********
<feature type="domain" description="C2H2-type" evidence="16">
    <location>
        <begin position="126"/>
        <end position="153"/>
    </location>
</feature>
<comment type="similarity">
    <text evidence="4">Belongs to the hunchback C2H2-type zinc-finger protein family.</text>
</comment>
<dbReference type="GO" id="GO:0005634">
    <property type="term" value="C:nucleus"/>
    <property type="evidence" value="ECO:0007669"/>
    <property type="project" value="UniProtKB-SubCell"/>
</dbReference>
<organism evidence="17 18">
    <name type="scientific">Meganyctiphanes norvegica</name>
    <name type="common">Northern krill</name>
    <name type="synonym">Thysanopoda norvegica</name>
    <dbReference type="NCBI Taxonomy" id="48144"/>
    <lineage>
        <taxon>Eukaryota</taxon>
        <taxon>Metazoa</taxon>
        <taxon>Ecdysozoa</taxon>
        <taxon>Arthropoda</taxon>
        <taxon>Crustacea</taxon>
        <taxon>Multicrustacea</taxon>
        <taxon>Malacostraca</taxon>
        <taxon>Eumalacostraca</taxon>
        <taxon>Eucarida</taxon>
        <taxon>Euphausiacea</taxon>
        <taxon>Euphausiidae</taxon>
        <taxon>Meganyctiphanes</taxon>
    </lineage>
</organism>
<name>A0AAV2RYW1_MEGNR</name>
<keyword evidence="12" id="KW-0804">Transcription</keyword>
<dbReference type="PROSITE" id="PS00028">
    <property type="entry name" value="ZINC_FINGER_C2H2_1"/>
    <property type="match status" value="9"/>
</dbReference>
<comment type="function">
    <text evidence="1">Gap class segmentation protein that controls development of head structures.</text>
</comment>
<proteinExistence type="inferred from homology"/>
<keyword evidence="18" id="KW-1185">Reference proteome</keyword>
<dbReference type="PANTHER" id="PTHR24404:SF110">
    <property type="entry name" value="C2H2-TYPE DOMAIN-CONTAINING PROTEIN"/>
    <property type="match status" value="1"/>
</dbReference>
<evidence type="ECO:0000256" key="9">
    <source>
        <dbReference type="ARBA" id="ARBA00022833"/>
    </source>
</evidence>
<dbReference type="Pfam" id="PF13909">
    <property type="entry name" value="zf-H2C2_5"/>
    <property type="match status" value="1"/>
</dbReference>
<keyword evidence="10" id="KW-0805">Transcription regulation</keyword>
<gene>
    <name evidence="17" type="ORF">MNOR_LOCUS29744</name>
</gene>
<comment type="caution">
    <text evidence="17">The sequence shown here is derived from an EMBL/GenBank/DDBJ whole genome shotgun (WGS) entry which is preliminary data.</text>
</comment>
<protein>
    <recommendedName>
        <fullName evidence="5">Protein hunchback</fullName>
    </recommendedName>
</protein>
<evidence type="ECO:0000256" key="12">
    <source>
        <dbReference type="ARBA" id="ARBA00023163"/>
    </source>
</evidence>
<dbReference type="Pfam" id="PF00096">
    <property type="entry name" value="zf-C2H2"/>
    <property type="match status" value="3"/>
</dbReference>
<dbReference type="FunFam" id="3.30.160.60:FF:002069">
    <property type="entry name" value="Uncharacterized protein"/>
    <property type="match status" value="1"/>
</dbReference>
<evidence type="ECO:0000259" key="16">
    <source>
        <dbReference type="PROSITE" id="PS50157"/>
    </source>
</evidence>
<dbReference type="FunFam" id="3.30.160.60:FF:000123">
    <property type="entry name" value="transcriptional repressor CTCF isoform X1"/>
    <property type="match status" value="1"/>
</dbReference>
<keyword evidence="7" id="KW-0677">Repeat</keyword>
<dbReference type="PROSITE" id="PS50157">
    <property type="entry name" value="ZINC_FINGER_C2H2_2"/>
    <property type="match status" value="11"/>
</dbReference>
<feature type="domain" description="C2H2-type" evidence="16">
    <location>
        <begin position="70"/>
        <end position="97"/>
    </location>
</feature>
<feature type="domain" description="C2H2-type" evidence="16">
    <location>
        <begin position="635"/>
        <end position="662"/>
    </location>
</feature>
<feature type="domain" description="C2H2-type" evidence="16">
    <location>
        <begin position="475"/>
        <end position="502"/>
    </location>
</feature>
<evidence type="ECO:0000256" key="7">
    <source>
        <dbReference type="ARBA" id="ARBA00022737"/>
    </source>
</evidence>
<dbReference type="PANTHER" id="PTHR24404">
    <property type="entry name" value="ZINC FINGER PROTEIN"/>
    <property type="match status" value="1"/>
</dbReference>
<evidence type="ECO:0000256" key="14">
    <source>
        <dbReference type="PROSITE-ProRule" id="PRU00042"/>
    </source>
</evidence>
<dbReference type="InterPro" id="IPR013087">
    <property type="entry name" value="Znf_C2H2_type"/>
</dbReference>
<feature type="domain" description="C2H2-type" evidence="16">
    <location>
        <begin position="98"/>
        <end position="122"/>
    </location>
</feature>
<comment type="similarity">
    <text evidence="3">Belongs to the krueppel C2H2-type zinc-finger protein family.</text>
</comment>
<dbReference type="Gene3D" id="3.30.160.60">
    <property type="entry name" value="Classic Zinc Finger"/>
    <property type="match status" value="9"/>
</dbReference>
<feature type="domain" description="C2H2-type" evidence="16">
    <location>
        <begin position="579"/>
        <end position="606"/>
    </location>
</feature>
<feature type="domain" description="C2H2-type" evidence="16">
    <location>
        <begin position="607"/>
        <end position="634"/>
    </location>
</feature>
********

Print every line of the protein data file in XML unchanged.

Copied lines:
<feature type="domain" description="C2H2-type" evidence="16">
    <location>
        <begin position="126"/>
        <end position="153"/>
    </location>
</feature>
<comment type="similarity">
    <text evidence="4">Belongs to the hunchback C2H2-type zinc-finger protein family.</text>
</comment>
<dbReference type="GO" id="GO:0005634">
    <property type="term" value="C:nucleus"/>
    <property type="evidence" value="ECO:0007669"/>
    <property type="project" value="UniProtKB-SubCell"/>
</dbReference>
<organism evidence="17 18">
    <name type="scientific">Meganyctiphanes norvegica</name>
    <name type="common">Northern krill</name>
    <name type="synonym">Thysanopoda norvegica</name>
    <dbReference type="NCBI Taxonomy" id="48144"/>
    <lineage>
        <taxon>Eukaryota</taxon>
        <taxon>Metazoa</taxon>
        <taxon>Ecdysozoa</taxon>
        <taxon>Arthropoda</taxon>
        <taxon>Crustacea</taxon>
        <taxon>Multicrustacea</taxon>
        <taxon>Malacostraca</taxon>
        <taxon>Eumalacostraca</taxon>
        <taxon>Eucarida</taxon>
        <taxon>Euphausiacea</taxon>
        <taxon>Euphausiidae</taxon>
        <taxon>Meganyctiphanes</taxon>
    </lineage>
</organism>
<name>A0AAV2RYW1_MEGNR</name>
<keyword evidence="12" id="KW-0804">Transcription</keyword>
<dbReference type="PROSITE" id="PS00028">
    <property type="entry name" value="ZINC_FINGER_C2H2_1"/>
    <property type="match status" value="9"/>
</dbReference>
<comment type="function">
    <text evidence="1">Gap class segmentation protein that controls development of head structures.</text>
</comment>
<proteinExistence type="inferred from homology"/>
<keyword evidence="18" id="KW-1185">Reference proteome</keyword>
<dbReference type="PANTHER" id="PTHR24404:SF110">
    <property type="entry name" value="C2H2-TYPE DOMAIN-CONTAINING PROTEIN"/>
    <property type="match status" value="1"/>
</dbReference>
<evidence type="ECO:0000256" key="9">
    <source>
        <dbReference type="ARBA" id="ARBA00022833"/>
    </source>
</evidence>
<dbReference type="Pfam" id="PF13909">
    <property type="entry name" value="zf-H2C2_5"/>
    <property type="match status" value="1"/>
</dbReference>
<keyword evidence="10" id="KW-0805">Transcription regulation</keyword>
<gene>
    <name evidence="17" type="ORF">MNOR_LOCUS29744</name>
</gene>
<comment type="caution">
    <text evidence="17">The sequence shown here is derived from an EMBL/GenBank/DDBJ whole genome shotgun (WGS) entry which is preliminary data.</text>
</comment>
<protein>
    <recommendedName>
        <fullName evidence="5">Protein hunchback</fullName>
    </recommendedName>
</protein>
<evidence type="ECO:0000256" key="12">
    <source>
        <dbReference type="ARBA" id="ARBA00023163"/>
    </source>
</evidence>
<dbReference type="Pfam" id="PF00096">
    <property type="entry name" value="zf-C2H2"/>
    <property type="match status" value="3"/>
</dbReference>
<dbReference type="FunFam" id="3.30.160.60:FF:002069">
    <property type="entry name" value="Uncharacterized protein"/>
    <property type="match status" value="1"/>
</dbReference>
<evidence type="ECO:0000259" key="16">
    <source>
        <dbReference type="PROSITE" id="PS50157"/>
    </source>
</evidence>
<dbReference type="FunFam" id="3.30.160.60:FF:000123">
    <property type="entry name" value="transcriptional repressor CTCF isoform X1"/>
    <property type="match status" value="1"/>
</dbReference>
<keyword evidence="7" id="KW-0677">Repeat</keyword>
<dbReference type="PROSITE" id="PS50157">
    <property type="entry name" value="ZINC_FINGER_C2H2_2"/>
    <property type="match status" value="11"/>
</dbReference>
<feature type="domain" description="C2H2-type" evidence="16">
    <location>
        <begin position="70"/>
        <end position="97"/>
    </location>
</feature>
<feature type="domain" description="C2H2-type" evidence="16">
    <location>
        <begin position="635"/>
        <end position="662"/>
    </location>
</feature>
<feature type="domain" description="C2H2-type" evidence="16">
    <location>
        <begin position="475"/>
        <end position="502"/>
    </location>
</feature>
<evidence type="ECO:0000256" key="7">
    <source>
        <dbReference type="ARBA" id="ARBA00022737"/>
    </source>
</evidence>
<dbReference type="PANTHER" id="PTHR24404">
    <property type="entry name" value="ZINC FINGER PROTEIN"/>
    <property type="match status" value="1"/>
</dbReference>
<evidence type="ECO:0000256" key="14">
    <source>
        <dbReference type="PROSITE-ProRule" id="PRU00042"/>
    </source>
</evidence>
<dbReference type="InterPro" id="IPR013087">
    <property type="entry name" value="Znf_C2H2_type"/>
</dbReference>
<feature type="domain" description="C2H2-type" evidence="16">
    <location>
        <begin position="98"/>
        <end position="122"/>
    </location>
</feature>
<comment type="similarity">
    <text evidence="3">Belongs to the krueppel C2H2-type zinc-finger protein family.</text>
</comment>
<dbReference type="Gene3D" id="3.30.160.60">
    <property type="entry name" value="Classic Zinc Finger"/>
    <property type="match status" value="9"/>
</dbReference>
<feature type="domain" description="C2H2-type" evidence="16">
    <location>
        <begin position="579"/>
        <end position="606"/>
    </location>
</feature>
<feature type="domain" description="C2H2-type" evidence="16">
    <location>
        <begin position="607"/>
        <end position="634"/>
    </location>
</feature>